“The traditional flavors – vanilla, chocolate, butter pecan, Peachy Paterno – have more appeal to the adult market.”
Chocolate, for sure. The favorite flavors among the ladies? “Anything chocolate, for sure,” Palchak said.
“I think chocolate is an appealing food to the female market, whether it’s in a cake, ice cream or whatever. But comments definitely get back to us – they really relish the Death By Chocolate ice cream, Keeney Beany. Sometimes we’ll get ladies who call and ask, ‘what do you have up there that’s chocolate?’ So we’ll read them the list.”
Palchak said there’s no clear “guys” ice cream, although butter pecan makes a strong bid for the position. The senior citizen market sticks with traditional favorites, but has an unusually soft spot for bittersweet mint.
“That flavor’s over 70 years old, and it has tremendous appeal with our alumni and visitors.” Palchak said.
“Strawberry, for instance, is an interesting flavor – it’s still in the top 15 or 20 flavors nationwide, but it seems to appeal almost exclusively to older people. It has almost no appeal to younger people anymore. That’s weird.”
110 flavors. Overall, the creamery has about 110 flavors in its rotating repertoire. With only about 20 flavors in production at any given time, some fade from memory and don’t get resurrected until the staff intentionally revives them.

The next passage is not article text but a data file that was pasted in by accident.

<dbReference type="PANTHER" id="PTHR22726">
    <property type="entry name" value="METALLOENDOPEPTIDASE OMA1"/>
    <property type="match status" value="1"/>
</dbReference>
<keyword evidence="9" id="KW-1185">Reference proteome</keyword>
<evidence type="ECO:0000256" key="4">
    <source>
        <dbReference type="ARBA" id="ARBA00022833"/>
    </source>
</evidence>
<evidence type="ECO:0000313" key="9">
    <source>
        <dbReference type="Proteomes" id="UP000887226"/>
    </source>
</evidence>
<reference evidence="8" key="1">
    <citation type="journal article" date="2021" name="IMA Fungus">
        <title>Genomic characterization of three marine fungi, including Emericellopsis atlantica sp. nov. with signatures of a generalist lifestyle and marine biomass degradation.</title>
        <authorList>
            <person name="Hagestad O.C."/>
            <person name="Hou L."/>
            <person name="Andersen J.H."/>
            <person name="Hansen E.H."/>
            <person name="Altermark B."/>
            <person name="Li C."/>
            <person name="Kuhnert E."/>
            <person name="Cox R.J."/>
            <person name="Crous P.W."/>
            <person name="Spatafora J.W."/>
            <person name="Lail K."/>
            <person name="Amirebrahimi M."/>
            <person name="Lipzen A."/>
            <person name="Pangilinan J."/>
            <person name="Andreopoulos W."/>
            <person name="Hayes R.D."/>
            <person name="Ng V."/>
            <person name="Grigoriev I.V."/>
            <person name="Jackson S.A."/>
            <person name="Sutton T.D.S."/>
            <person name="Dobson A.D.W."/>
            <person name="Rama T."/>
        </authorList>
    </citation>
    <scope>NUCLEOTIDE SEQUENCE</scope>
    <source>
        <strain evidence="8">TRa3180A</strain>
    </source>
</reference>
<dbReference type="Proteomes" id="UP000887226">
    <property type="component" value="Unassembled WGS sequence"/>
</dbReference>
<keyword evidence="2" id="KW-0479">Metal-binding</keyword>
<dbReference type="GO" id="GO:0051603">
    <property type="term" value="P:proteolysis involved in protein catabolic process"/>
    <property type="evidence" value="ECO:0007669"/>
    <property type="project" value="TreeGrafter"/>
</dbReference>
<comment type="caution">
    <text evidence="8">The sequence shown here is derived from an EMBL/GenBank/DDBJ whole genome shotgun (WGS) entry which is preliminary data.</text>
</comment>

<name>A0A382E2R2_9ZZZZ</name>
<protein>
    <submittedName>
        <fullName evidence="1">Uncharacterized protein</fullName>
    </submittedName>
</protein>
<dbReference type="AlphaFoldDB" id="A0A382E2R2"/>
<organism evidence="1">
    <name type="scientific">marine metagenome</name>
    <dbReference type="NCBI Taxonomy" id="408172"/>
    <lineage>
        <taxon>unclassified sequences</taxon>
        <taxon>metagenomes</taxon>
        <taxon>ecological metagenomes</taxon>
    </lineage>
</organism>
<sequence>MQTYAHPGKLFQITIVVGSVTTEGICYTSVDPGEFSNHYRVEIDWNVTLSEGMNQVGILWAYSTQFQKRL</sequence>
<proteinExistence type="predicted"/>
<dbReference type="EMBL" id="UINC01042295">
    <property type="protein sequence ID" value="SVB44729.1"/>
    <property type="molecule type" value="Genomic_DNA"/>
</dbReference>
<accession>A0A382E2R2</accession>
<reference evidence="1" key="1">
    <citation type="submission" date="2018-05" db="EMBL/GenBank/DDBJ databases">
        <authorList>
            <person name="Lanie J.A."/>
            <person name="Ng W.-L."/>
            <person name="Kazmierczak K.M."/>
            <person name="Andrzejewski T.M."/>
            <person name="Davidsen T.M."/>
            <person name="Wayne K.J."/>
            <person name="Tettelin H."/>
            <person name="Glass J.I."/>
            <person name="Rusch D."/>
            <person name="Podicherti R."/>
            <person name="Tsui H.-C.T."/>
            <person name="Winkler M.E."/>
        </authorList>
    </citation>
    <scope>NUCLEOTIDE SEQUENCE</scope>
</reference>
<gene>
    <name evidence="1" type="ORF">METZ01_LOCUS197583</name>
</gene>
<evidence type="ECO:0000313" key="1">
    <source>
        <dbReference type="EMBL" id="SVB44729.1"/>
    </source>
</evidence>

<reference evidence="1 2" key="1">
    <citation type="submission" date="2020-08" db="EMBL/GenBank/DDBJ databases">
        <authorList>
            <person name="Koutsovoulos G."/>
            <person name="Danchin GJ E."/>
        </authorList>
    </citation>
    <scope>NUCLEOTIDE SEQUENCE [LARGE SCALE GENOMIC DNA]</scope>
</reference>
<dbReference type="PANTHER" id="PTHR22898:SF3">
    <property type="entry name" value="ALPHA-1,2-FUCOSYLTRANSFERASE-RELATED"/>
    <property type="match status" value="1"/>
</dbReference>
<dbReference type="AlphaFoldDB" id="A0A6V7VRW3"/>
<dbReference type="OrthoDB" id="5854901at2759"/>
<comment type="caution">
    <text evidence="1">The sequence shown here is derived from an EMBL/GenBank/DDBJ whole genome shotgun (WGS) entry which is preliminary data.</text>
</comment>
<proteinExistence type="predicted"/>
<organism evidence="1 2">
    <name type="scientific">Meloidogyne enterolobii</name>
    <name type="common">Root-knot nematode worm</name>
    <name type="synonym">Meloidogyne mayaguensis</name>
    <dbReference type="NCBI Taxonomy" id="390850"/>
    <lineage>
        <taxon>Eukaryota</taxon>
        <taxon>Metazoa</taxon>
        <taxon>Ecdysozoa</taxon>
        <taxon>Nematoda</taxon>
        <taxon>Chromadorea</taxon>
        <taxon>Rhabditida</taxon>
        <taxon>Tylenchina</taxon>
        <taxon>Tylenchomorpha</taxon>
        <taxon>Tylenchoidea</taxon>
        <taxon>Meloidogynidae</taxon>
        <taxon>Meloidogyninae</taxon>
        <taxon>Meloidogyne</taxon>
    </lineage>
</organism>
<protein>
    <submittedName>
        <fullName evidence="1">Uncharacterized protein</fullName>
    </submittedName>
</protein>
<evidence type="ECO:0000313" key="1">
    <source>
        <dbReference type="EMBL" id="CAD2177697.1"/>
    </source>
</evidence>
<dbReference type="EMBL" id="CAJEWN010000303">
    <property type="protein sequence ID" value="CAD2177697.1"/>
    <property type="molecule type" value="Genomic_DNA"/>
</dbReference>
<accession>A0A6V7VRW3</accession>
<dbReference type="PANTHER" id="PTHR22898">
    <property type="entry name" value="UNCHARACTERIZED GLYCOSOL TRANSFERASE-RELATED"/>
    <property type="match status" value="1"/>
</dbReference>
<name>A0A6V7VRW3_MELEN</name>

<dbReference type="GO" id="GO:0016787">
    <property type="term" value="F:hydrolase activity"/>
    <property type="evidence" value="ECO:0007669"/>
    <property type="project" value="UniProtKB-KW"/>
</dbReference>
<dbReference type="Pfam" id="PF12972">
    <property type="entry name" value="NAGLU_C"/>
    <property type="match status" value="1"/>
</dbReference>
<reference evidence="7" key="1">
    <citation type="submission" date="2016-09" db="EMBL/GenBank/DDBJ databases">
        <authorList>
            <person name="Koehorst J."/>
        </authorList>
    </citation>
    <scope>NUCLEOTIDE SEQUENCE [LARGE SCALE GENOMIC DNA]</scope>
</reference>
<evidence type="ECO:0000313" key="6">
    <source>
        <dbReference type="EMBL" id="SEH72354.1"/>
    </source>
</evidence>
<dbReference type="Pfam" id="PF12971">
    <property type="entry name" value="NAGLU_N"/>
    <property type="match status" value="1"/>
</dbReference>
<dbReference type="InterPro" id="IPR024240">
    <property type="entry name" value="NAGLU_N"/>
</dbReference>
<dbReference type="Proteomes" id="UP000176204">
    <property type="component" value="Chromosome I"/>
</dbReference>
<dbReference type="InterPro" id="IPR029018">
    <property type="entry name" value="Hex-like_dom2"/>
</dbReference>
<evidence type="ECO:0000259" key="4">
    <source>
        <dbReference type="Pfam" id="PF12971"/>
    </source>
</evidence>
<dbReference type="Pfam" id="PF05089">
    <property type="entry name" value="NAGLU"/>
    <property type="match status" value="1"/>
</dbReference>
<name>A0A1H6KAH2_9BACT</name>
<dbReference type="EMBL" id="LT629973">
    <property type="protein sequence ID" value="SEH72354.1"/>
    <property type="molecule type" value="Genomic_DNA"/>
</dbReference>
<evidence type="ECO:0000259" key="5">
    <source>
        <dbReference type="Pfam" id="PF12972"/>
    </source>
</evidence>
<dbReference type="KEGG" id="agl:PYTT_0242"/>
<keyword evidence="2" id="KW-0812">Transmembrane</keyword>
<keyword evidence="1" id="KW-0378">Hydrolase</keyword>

Palchak can rattle off the crowd favorites from memory.
“Vanilla, bittersweet mint, peanut butter swirl, Peachy Paterno and butter pecan,” he said.
“With the exception of vanilla, that’s a fluid list. Vanilla has a tremendous appeal with very young children, and also with other desserts that may have vanilla ice cream in them – apple pie, for instance.
“We’ve had one true bomb flavor: carrot cake. I liked it, but it had no appeal whatsoever. We made it and promptly threw out 95 percent of it six months later. We never made it again.”
Extreme varieties. At the other extreme are the creamery’s personalized flavors: for instance, Peachy Paterno, Keeney Beany or Cherryquist. Palchak explained that having your own flavor puts you in the most exclusive company.
“These are truly noteworthy Penn State people and events,” he said.
It started with Hall-of-Fame flavors for PSU football coach Joe Paterno, dairy scientist John Almquist and food scientist Dr. Phillip Keeney.
WPSX-TV Coffee Break was granted that status in recognition of the station’s 25th anniversary of pioneering public television. Others have followed special events: Palmer Mousseum of Almonds, Centennial Vanilla Bean.
“We try to be selective about it, because there are many good organizations with good causes that want a unique ice cream, but it’s very expensive so we try not to do it often.
“However, if you were a prominent Penn Stater at one of the Penn State campuses around the state, we could ship a unique flavor to that location.
“That’s part of our willingness to cooperate for special university events.”